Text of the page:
Script definition

A documentary script's meaning differs from a screenplay for a fictional film or a playscript for a theatre. Usually, it’s just an outline with an approximate description of the footage and soundtrack, as the exact frames and voiceover will be defined only after a shooting is complete.

Unlike professional actors, interviewees or witnesses of the described events don’t learn their lines by heart, and a producer can’t foretell how much time the narration will take. So the first draft is just a very basic outline, like a detailed plan of key locations, ideas to mention, people to meet and talk to.

Documentary script writing

When the filming is over and all the needed materials are collected, you can create a more detailed second draft. Usually, it looks like a two-column table. This format is sometimes called a Split Script. On the left side a director describes visuals, and on the right gives the corresponding audio, including verbatim or a voice over script.

How to write a script for a documentary film

Let's have a look at some basic steps that you can do to enhance your documentary and deliver your message more efficiently.

  1. Research your topic

    Highlighting any socially prominent issue or a notion takes a lot of preparation and arrangement. Study all the sources you can find, try to use unbiased documents or at least consider several points of view if the topic is controversial. Interview the immediate participants and gather evidence. Ask experts to evaluate them.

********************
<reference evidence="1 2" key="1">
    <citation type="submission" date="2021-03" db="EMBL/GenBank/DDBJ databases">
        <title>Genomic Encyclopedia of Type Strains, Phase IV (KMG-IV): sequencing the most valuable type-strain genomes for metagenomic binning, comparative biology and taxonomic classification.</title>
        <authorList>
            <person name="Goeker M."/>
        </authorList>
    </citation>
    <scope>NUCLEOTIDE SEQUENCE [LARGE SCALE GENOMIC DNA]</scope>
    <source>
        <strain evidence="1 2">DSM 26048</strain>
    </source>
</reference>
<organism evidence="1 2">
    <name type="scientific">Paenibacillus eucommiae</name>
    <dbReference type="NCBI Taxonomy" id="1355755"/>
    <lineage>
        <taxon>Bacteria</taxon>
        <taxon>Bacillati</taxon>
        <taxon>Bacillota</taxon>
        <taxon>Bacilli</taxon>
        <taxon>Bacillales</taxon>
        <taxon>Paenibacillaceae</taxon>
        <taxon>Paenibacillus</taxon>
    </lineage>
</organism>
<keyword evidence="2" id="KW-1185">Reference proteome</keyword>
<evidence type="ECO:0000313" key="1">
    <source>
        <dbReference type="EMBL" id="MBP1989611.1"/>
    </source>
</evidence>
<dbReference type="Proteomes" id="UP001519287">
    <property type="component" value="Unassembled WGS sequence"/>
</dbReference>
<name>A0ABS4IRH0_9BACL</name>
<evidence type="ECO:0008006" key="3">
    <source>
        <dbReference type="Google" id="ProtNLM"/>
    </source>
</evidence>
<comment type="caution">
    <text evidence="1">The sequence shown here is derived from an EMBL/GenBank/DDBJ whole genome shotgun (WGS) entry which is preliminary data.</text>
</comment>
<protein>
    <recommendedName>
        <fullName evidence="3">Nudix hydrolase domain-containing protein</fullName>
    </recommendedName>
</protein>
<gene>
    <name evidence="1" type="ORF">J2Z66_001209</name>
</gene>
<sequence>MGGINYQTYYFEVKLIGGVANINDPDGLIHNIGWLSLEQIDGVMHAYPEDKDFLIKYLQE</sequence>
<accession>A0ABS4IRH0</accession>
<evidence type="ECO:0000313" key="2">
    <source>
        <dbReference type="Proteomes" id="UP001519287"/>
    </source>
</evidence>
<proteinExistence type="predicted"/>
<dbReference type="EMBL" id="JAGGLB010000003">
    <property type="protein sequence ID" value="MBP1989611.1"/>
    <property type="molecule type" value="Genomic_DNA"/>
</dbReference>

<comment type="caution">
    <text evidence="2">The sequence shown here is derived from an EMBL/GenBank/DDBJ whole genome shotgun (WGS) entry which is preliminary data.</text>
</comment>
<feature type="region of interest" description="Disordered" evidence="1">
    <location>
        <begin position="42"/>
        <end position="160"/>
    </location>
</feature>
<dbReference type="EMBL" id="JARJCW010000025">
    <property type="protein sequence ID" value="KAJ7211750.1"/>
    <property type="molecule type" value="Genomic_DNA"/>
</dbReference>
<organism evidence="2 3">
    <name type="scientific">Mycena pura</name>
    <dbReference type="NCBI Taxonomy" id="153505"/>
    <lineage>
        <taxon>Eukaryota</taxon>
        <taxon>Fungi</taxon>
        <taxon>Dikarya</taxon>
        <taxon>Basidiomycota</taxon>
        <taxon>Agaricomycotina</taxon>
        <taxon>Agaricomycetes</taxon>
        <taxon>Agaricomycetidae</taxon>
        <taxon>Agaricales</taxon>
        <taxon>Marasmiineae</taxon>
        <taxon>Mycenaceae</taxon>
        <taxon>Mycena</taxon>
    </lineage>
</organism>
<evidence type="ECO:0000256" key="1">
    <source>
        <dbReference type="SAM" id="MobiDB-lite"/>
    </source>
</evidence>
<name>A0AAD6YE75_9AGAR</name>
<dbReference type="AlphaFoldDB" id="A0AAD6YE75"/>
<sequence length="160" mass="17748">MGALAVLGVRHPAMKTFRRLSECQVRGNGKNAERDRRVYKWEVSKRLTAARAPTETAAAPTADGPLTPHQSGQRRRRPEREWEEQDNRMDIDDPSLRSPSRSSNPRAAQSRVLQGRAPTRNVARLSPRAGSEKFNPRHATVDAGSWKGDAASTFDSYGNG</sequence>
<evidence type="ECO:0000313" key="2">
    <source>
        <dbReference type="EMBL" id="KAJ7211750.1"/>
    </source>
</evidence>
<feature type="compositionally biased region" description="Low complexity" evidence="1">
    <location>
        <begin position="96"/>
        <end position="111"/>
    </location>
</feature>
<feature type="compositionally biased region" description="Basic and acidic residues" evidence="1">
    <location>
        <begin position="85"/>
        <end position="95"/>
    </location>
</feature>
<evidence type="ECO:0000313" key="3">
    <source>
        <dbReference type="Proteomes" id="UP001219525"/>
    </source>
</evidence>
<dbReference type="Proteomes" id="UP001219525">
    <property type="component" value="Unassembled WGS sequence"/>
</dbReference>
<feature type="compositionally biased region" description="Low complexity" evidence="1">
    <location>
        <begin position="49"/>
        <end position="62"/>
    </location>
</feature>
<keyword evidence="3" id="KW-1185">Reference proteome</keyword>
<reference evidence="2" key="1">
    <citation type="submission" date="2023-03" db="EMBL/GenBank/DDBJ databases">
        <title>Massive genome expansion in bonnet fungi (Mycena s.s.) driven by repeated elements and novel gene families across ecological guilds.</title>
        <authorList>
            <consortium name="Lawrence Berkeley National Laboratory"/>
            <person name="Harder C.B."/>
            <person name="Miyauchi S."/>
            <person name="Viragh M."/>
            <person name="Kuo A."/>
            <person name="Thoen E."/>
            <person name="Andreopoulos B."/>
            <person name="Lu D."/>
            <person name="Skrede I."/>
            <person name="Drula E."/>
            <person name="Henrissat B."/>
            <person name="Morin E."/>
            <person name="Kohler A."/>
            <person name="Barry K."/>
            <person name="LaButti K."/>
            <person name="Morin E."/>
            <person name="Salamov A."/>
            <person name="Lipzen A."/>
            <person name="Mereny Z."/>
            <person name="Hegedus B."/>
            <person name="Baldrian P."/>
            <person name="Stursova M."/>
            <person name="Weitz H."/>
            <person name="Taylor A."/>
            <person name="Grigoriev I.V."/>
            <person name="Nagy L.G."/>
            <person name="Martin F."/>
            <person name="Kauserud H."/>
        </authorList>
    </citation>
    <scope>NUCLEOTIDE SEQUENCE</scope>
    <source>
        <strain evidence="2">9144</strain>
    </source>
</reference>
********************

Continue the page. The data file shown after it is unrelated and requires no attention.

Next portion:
Documentary film story preparation
  2. Write a blueprint

    As it was already mentioned, before the actual shooting you can only set some key milestones and very approximately note down the locations you want to visit and the people you want to interview. Don’t be upset if your plans don’t come true and the output differs a lot from the treatment you’ve written. For documentary scripts, it’s rather a rule of thumb than an exception.

  3. Create an audio transcription

    Luckily, nowadays there are programs that can do this monotonous and dull work for you. For example, Clideo’s tool for adding subtitles. When you have a full interview script, you can decide which fragments to use and with which visuals.

  4. Keep the audience on the edge of their seat

    "Documentary" doesn’t mean "boring". Create unexpected twists, unveil dark secrets, you can even find a "villain" and a "hero". The former may be a natural disaster, for example, or a notorious notion. The hero’s role may be perfectly presented by a scientist or a humanitarian.

  5. Write the final draft

    When the shooting is over, write a more detailed script to assemble all the episodes together. You may even include some b-roll scenes to make your film more interesting.

    Detailed script for documentary